Of the schools slated for closing, 103 have a student population that is 90 percent or more black, according to the Chicago Sun-Times. The city has until the end of the month to finalize the list of schools to be closed.
The Commission on School Utilization, which is overseeing the process of closing the schools, has supported shutting down as many as 80 schools. An interim report from the commission pointed out that the city had never closed more than 12 schools in a single year, and questioned whether CPS could manage their resources to make up for the closures.
However, as the March 31 deadline draws closer, the panel has shown much less opposition to the large-scale closures.
“They have a lot of work to do, but they do seem to have, in my judgment, both the structure, organization and personnel in place to do this efficiently,” commission Chairman Frank Clark said, according to the Chicago Tribune.
Eighty was the designated number of schools that the commission found could handle the influx of students from under-performing schools. If that number were slashed to 60, displaced students would still be able to attend a school within a mile of their former location.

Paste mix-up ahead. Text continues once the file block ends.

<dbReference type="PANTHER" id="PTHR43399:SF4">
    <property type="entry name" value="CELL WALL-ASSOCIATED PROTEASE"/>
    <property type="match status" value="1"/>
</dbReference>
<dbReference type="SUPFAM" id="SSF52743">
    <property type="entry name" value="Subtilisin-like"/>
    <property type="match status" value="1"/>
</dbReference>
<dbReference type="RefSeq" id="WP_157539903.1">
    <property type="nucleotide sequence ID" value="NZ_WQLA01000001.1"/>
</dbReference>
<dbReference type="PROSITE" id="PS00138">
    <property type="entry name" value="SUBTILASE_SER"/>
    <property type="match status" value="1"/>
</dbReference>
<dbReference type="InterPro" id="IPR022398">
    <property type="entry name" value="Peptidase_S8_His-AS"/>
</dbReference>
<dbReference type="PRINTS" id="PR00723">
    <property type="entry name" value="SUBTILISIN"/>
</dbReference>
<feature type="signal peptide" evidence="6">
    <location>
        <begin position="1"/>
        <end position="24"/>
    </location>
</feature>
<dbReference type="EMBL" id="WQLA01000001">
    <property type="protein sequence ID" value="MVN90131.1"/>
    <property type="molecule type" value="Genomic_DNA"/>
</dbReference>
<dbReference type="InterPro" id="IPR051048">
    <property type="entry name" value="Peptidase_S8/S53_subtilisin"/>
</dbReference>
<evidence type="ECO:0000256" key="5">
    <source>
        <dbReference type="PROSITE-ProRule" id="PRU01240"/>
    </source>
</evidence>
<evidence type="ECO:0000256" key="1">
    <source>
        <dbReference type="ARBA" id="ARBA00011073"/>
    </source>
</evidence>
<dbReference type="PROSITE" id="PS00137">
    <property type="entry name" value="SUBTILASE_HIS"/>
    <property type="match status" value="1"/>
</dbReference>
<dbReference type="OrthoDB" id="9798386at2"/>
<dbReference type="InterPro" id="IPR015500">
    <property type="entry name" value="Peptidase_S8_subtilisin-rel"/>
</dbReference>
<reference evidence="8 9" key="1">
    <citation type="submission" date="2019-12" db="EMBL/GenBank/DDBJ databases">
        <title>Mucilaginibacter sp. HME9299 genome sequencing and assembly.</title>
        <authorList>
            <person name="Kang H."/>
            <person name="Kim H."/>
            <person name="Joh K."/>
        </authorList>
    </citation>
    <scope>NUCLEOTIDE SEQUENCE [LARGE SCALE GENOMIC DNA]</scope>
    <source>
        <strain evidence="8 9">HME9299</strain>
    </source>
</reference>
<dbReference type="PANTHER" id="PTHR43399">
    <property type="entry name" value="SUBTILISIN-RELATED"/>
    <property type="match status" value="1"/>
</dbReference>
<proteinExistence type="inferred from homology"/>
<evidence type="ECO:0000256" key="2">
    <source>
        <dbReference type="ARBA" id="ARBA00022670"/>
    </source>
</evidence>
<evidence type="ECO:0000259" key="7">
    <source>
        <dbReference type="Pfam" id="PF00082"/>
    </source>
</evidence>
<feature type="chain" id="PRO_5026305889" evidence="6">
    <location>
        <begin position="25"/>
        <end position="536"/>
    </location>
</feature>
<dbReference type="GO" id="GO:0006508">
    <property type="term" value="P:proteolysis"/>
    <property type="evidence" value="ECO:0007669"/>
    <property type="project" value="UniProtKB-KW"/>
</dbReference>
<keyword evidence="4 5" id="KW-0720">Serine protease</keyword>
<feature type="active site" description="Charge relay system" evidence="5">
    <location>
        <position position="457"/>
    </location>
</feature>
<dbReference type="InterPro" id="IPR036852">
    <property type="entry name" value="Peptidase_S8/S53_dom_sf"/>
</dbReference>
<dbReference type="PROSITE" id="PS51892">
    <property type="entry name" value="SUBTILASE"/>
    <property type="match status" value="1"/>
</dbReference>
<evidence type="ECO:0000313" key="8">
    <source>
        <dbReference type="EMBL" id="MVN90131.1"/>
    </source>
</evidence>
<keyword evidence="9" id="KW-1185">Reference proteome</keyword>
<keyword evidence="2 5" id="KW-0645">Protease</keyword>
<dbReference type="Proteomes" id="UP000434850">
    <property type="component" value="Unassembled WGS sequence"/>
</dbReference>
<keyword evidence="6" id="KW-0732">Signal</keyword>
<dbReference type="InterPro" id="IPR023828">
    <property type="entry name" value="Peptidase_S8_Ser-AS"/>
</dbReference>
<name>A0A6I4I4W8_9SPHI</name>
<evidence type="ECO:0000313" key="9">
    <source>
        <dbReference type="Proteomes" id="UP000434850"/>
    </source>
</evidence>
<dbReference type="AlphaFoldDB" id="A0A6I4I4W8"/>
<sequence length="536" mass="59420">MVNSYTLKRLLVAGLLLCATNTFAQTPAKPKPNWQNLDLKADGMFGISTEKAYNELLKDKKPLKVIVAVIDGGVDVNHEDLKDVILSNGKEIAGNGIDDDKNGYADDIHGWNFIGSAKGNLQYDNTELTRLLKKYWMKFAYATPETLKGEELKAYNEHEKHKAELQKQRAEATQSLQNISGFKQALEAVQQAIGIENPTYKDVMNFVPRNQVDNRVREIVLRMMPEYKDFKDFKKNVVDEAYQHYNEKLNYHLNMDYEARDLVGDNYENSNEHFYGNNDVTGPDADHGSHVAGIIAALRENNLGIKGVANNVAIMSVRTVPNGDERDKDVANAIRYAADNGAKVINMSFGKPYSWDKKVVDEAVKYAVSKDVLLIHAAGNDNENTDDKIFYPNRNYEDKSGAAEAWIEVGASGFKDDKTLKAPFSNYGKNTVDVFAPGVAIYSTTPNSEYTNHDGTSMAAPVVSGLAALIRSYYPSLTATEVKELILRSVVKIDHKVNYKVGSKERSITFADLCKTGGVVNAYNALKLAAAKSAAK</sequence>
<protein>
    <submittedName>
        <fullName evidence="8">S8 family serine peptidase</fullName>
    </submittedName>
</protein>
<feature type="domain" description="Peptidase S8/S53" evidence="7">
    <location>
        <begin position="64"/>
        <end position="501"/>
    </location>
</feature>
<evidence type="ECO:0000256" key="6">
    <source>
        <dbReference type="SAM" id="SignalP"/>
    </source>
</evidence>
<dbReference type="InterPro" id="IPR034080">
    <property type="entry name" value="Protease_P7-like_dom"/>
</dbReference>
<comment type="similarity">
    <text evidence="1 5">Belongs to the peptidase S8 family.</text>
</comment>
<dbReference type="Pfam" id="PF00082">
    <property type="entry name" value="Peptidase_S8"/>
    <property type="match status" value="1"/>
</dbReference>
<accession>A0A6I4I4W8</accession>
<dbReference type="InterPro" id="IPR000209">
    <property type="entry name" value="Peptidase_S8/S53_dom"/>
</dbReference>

“Past experience has shown that students and their families are willing to travel longer distances for an increase in the quality of education,” the report states. “At the same time, for some children, one mile will be too far to travel given physical obstacles, gang lines, and other barriers.”
Chicago’s school district is composed of 41.6 percent African-American students, 44 percent Latino students and 8 percent white students.
Last September, Chicago teachers went on strike for more than a week after contract negotiations with the CPS failed. Now, the teachers are strongly against the school closures.
“Given CPS’ history, there is no way it has the capacity to shut down 13 percent of our entire school district without mass chaos,” Chicago Teachers Union President Karen Lewis said in a statement. “Every school that is closed impacts another in the broader community. That’s one more child exposed to Chicago’s rising tide of violence.”